Sunday, May 24, 2009

May 25: "I am almost worn out…”

Do you know who this is?

-He nominated George Washington as commander of the Continental Army.
-He introduced the resolution for construction of the first ships that would become the US Navy.
-He died of smallpox.

He was born on May 25, 1725, in Newport, Rhode Island, and was the second son born to his parents, Richard and Mary Tillinghast Ward. His parents were merchants in Newport, and his father became Governor of Rhode Island in 1741 and 1742. While not much is known about Samuel Ward’s childhood, it is known that he had a private, tutored education. Samuel would marry in 1745 to Anna Ray, and would settle in Westerly, where he would farm and open a store. He would start his public careen at the age of thirty-one, when he was elected to represent the town of Westerly in the Rhode Island General Assembly, serving from 1756 to 1759. He also was one of the founders of the College of Rhode Island (now Brown University) in 1756, and served as a member of its board of trustees from 1764 to 1776.

In 1761 the Assembly would name him Chief Justice of the Superior Court of Rhode Island, a position in which he served in 1761 – 1762. Samuel was also the Governor of Rhode Island under its royal charter in 1762, 1763, and 1765 – 1767. He would be the only royal governor to refuse to enforce the Stamp Act, and he was active in organizing committees of intelligence in Rhode Island to resist British authority.

As he became firmly convinced of the need to oppose England in her increasingly oppressive laws – as evidenced in neighboring Massachusetts – Samuel began organizing town meetings throughout Rhode Island to promote and unite the opposition to the Crown. As a result of his efforts and these meetings, a general congress of all of the colonies was first proposed at a town meeting in Providence on May 17, 1774. During a session of the Rhode Island General Assembly on June 15, 1773, Rhode Island became the first colony to elect delegates to the Continental Congress. Samuel Ward and Stephen Hopkins were elected to the proposed Continental Congress – which subsequently met in Philadelphia, Pennsylvania.

While at the Continental Congress, he was a friend and ally of Samuel Adams and John Adams – both of Massachusetts. He was also a friend and ally of Benjamin Franklin, and is the man who nominated George Washington of Virginia as the commander of the Continental Army. This occurred because Samuel was also the presiding officer over the Continental Congress when it was meeting as a Committee of the Whole. This Committee would recommend "...that a general be appointed to command all the Continental forces raised, or to be raised, for the defence of American liberty." This was passed and George Washington was chosen by ballot to take command of American forces.

Samuel also was an advocate in the Congress for an American navy, and is the man who introduced the resolution authorizing the construction of the first thirteen vessels that would make up what was to become the American Navy. He was also a friend to General Nathanael Greene.

His activities during this trying time – all of it prior to Independence – took an increasing toll on Samuel’s health. He wrote in October 1775:
"I am almost worn out with attention to business. I am upon a standing committee of claims, which meets every morning before Congress, and upon the secret committee which meets almost every afternoon; and these, with close attendance upon Congress, and writing many letters, make my duty very hard, and I cannot get time to ride or take other exercise. But I hope the business will not be so pressing very long"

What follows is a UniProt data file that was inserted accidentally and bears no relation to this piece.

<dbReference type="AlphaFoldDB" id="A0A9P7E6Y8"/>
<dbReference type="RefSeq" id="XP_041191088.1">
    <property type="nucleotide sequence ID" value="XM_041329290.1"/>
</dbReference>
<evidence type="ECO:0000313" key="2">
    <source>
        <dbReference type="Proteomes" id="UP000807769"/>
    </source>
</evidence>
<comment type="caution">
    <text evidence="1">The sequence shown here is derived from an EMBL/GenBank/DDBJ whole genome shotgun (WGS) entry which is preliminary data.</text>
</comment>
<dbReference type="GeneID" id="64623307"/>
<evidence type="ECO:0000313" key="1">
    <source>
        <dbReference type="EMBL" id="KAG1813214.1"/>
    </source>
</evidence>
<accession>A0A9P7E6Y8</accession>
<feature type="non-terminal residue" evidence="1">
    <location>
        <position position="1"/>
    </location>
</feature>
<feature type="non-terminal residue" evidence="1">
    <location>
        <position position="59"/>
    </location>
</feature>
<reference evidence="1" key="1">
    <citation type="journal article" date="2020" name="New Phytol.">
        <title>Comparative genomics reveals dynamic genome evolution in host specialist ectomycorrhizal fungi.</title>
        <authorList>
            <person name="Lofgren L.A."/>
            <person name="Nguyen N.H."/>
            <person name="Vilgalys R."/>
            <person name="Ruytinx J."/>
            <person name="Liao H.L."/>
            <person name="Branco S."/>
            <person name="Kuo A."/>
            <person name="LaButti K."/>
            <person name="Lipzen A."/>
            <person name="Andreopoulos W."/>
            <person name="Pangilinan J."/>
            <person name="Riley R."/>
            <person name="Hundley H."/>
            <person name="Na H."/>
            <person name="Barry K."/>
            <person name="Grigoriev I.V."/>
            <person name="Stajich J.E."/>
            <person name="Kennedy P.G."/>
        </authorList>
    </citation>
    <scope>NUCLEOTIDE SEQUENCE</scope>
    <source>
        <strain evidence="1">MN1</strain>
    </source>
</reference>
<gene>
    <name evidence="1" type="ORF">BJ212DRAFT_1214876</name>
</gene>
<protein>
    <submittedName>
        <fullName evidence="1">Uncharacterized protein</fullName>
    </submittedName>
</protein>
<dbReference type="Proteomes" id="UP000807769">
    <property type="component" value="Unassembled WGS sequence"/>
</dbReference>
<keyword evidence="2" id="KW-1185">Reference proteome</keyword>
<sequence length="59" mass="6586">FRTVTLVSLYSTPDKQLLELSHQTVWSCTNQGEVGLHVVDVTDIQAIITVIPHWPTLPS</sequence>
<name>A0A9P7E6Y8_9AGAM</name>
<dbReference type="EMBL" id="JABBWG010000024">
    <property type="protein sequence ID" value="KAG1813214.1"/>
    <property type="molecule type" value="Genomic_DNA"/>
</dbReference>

Samuel Ward would serve in the Continental Congress until his death due to smallpox in 1776. Since 18th century smallpox inoculations usually resulted in the individual becoming deathly ill for up to two weeks. Although the inoculations proved to be the best way to avoid or lessen the impact of smallpox, Samuel had delayed inoculation out of the concern that it might incapacitate him while important work had to be done in the Congress during this critical time.

Samuel was presiding over the Congress when he was taken ill on March 15, 1776. He died in Philadelphia on March 26th - just three months before he would have signed the Declaration of Independence.

His death was a shock to the other delegates to the Continental Congress. They quickly passed a resolution stating that all the delegates would attend the funeral.

It was through the desire to follow his conscience – regardless of political consequences – as well as he ability to negotiate, influence, and persuade his fellow citizens on a course of action that places Samuel Ward above many of his contemporaries. While he is not a widely know historical figure today, if he would have lived another twenty years his influence and contributions would be more widely known and emulated.

Our local library has no biography of Samuel Ward


Famous and Notable Wards
Find A Grave
Good News Newsletter
One Eternal Day


01. Portrait of Samuel Ward: Wikipedia
02. Gravesite: Find A Grave, photo by Jen Snoots



  1. Again I find myself catching up on my blog reading. Yours is always among the first and you have been busy, leaving me much to take in. Thank you for this most interesting article and also the one below on Mary Cassat, one of my favorites.

  2. I, too, seem to be catching up on my reading. We just went to a 4-day work week (10-hour days) for the summer in the school district, so perhaps I can get back on track in writing and reading this summer.
    Thanks for the comments! It's very heartening and motivating to hear from you.